This 6.5-sq-km archaeological site spreads over nine natural terraces. The rainforest-like grounds boast temple mounds, ball courts and flights of steps paved with rounded river stones, along with an impressive number of stone sculptures. These works include numerous representations of animals and aquatic creatures (some in a curious pot-bellied style known as barrigón), miniature versions of the characteristic Olmec colossal heads and early Maya-style monuments depicting finely adorned personages carrying out religious ceremonies.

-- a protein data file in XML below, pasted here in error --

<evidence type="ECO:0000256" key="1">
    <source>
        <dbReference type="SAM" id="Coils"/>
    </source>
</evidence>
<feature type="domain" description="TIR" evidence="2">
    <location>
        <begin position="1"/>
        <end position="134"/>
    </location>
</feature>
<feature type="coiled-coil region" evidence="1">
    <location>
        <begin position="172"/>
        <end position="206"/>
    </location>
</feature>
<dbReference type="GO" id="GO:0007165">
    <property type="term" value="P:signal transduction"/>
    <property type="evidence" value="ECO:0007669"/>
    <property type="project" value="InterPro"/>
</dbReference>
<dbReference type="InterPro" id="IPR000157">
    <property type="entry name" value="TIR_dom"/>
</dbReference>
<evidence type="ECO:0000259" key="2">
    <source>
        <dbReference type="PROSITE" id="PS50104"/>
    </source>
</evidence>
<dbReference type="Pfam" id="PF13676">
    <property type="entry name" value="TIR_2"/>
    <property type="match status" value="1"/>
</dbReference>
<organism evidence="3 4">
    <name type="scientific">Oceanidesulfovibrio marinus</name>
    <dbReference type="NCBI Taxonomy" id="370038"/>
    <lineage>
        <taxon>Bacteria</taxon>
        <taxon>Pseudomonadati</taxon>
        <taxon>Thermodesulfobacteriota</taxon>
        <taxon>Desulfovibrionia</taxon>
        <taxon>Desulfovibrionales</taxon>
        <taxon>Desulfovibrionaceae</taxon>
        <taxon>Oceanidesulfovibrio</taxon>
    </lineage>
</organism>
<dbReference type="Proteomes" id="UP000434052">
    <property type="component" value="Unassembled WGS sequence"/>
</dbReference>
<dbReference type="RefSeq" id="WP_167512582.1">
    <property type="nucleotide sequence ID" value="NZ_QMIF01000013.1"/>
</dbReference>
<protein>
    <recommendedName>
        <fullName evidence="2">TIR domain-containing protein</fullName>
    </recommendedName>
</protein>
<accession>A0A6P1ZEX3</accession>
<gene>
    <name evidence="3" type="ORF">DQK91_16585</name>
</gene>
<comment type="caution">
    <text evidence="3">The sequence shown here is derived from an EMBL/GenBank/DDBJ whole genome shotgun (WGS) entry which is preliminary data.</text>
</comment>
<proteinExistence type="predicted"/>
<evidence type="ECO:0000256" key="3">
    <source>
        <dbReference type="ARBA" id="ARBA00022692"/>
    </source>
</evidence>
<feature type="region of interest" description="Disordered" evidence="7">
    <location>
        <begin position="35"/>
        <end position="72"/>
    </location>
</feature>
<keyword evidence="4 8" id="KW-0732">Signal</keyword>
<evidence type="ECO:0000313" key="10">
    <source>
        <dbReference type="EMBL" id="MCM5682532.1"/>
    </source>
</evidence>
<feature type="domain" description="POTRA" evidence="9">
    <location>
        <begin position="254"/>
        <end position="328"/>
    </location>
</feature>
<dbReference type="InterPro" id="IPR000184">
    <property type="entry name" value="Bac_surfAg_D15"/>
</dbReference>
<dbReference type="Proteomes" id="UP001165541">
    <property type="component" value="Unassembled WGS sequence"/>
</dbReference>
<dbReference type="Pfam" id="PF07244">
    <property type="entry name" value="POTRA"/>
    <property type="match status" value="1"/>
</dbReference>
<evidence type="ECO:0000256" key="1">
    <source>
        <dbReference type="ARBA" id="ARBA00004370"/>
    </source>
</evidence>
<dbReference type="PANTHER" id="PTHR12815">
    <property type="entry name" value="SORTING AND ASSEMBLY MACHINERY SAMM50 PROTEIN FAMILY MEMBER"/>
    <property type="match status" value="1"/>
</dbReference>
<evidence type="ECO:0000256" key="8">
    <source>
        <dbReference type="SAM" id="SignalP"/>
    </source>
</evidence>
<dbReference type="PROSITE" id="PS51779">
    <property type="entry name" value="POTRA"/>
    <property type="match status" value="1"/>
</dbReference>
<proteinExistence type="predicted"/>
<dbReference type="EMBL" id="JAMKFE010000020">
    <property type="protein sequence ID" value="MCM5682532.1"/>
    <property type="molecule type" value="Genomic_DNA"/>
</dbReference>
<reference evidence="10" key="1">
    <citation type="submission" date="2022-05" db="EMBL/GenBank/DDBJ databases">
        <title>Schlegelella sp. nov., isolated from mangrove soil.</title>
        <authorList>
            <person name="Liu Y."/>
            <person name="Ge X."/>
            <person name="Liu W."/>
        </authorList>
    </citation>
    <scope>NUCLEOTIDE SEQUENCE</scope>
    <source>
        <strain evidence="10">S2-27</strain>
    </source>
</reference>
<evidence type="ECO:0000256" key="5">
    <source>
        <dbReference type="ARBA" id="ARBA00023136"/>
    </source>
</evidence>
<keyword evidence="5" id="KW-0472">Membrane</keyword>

Some imagination is needed to picture how the site would have looked when occupied, though there are plenty of helpful (Spanish) information boards. Archaeological work is continuing outside the kernel of the site, which is the Grupo Central on terrace No 2, where the most important ceremonial and civic buildings were located. Classic-era baths and multicolored floors were discovered here in late 2005.
The largest and tallest building is Estructura 5, a pyramid 16m high and 115m square on terrace No 3, above No 2. This may have formed one side of a ball court. Estructura 7, east of Estructura 5, is thought to have been an observatory.
Animal lovers may want to give the site's small zoo of Guatemalan rainforest animals a miss.